President Joe Biden said he believes the surge in U.S. inflation is temporary and that he has told Federal Reserve Chairman Jerome Powell that he respects the central bank’s independence.
Biden said Monday at the White House that recent price increases are “temporary,” countering Republican arguments that the president’s economic spending plans would cause inflation to spiral out of control.
But he also emphasized that he wouldn’t interfere with the central bank’s policies: “As I made clear to Chairman Powell of the Federal Reserve when we met recently, the Fed is independent. It should take whatever steps it deems necessary to support a strong and durable economic recovery.”
The U.S. saw the largest surge in consumer prices in more than 12 years last month, with a Labor Department gauge rising 5.4% compared to one year ago. The House Republicans’ campaign arm targeted vulnerable Democrats with online ads around the July 4 holiday decrying price increases for “burgers, buns, propane, gas.”
A significant portion of the recent inflation is tied to sectors experiencing parts shortages or surging demand stemming from the economy’s reopening, including cars, hospitality and lumber — a point stressed by Biden in his remarks.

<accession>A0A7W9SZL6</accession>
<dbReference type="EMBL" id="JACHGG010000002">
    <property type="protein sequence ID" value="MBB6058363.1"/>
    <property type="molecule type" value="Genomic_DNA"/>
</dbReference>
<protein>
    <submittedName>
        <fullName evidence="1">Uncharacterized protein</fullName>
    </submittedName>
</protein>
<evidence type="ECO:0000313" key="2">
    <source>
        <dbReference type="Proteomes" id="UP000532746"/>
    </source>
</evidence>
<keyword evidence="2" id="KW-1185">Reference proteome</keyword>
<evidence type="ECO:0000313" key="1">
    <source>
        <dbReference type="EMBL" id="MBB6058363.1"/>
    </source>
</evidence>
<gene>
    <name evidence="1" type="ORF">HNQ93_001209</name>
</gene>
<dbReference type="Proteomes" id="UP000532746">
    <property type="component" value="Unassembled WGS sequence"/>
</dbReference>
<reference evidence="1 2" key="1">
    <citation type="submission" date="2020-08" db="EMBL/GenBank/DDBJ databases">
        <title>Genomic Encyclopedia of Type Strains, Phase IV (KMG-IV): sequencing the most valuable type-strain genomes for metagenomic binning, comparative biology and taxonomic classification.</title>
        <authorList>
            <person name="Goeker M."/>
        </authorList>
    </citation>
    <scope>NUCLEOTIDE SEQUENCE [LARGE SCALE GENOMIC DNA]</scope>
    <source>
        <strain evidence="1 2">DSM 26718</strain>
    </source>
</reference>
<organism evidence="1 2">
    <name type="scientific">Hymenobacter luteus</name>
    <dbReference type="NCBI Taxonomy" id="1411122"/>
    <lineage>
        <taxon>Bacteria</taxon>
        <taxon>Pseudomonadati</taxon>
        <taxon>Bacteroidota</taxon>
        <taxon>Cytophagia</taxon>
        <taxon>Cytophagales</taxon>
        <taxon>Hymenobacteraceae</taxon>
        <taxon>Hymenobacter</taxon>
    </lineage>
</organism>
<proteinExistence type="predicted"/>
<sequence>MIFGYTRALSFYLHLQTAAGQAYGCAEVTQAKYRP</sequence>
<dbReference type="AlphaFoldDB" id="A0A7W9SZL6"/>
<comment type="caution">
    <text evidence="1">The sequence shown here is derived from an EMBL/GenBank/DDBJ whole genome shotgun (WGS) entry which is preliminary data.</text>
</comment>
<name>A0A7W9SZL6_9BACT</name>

Biden’s speech also comes at a critical juncture in the debate over his $4 trillion economic plan. The bipartisan group authoring a $579 billion infrastructure package is rushing to complete its work before an expected test vote on Wednesday. The deadline is also intended to force Democrats to rally around the $3.5 trillion budget blueprint that contains many of the president’s social spending priorities.
“If your primary concern right now is inflation, you should be even more enthusiastic about this plan,” Biden said, arguing that the fiscal boost would help new businesses, increasing competition and driving down prices.
Meanwhile, the administration is concerned that stalled vaccination rates in the U.S. could allow variant strains of the coronavirus to spread and hinder the nation’s economic recovery.